Melissa Gilbert and Rufus Collins lead the cast (and audience) in a festive toast during The Dead 1904. Credit: Carol Rosegg

Melissa Gilbert and Rufus Collins lead the cast (and audience) in a festive toast during The Dead 1904. Credit: Carol Rosegg

The lively dinner party that has taken over the American Irish Historical Society is done no favors by its title: The Dead 1904.

 

After a brief sold-out run last year, the Irish Repertory Theatre has brought back its immersive adaptation of James Joyce’s famous short story to the society’s circa-1800s Upper East Side mansion.

 

The experience begins in the foyer, where the audience has arrived to take part in an Irish family's gathering for the Feast of the Epiphany. First greeted by the family's maid, guests are ushered upstairs to the ballroom, then the dining room for a holiday dinner, and finally one of the bedrooms all the while personal and political dramas swirl around them.

 

As any survivor of a literature course knows, Joyce’s work is about setting many things in motion, but resolving them is not really the point. This first-of-its-kind adaptation ends up being more of a mood piece that visitors can project their own modern-world anxieties onto.

 

Family gatherings are always a powderkeg, and this one kicks off some spectacular sparks. There’s the maid who reveals a hidden talent for song — not that the lady of the house is having any of it. The secret newspaper columnist who rejects any notion that he's getting political at home while writing about revolutions abroad. The ne’er-do-well cousin appears to drink not out of need, but to cope with the disappointment that he doesn’t fit into his world.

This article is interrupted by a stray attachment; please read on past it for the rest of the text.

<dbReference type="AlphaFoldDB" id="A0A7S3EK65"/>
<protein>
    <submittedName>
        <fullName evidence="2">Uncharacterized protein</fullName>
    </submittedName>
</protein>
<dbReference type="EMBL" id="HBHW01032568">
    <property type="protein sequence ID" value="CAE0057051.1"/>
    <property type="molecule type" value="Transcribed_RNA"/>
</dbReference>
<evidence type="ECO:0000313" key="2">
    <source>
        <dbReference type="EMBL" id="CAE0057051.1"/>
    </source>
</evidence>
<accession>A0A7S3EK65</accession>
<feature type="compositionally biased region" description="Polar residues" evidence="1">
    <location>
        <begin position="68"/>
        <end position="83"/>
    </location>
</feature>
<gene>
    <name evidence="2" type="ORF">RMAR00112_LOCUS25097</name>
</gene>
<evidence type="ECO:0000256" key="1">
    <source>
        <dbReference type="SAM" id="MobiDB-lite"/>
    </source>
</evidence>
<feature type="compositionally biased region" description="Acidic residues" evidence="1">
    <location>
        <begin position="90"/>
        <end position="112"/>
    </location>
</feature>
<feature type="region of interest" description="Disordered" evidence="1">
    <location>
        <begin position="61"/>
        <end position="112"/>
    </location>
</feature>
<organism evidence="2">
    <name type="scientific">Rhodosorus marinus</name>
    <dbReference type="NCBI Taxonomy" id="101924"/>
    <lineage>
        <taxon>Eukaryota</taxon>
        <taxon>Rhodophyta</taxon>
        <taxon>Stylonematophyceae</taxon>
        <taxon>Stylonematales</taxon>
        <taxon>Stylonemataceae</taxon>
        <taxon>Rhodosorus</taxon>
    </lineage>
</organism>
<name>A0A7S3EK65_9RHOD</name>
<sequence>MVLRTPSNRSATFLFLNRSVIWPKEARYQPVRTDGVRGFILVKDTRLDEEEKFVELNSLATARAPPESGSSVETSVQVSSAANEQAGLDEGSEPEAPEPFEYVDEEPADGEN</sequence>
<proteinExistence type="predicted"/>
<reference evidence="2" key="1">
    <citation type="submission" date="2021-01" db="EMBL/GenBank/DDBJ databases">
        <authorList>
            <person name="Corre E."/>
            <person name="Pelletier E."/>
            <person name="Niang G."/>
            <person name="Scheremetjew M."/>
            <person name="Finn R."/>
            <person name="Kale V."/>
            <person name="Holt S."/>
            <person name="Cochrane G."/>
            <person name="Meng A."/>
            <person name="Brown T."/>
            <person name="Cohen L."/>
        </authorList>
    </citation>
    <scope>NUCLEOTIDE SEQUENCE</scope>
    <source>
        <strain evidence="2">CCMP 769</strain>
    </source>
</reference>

Inside or outside the home, we all have our roles to play, and it’s at our own peril that we refuse to conform to them.

The lack of plot is, in a rare treat, not detrimental to the experience. The cast mingles with the audience in every scene but the last, with diversions like period-style dancing and (as all family gathering necessitate) plenty of drinks throughout the play, from a welcome shot of Writer’s Tears whiskey to wine with dinner — an authentic and generous Irish feast prepared for 21st-century tastes by Great Performances.

Throughout, the “dead” lurk everywhere, from customs that have fallen out of favor to the feeling of being alive but out of touch with the world. Instead of allowing existential dread to merely haunt its celebration, The Dead 1904 confronts it in a night that is a feast for the mind and belly, as the best gatherings are. It is a reminder to live well — otherwise, we’re just dying slowly.

The Dead 1904 is playing now through Jan. 7, 2018 at the American Irish Historical Society, 991 Fifth Ave. Tickets start at $150. For more information, call 212-727-2737 or visit irishrep.org.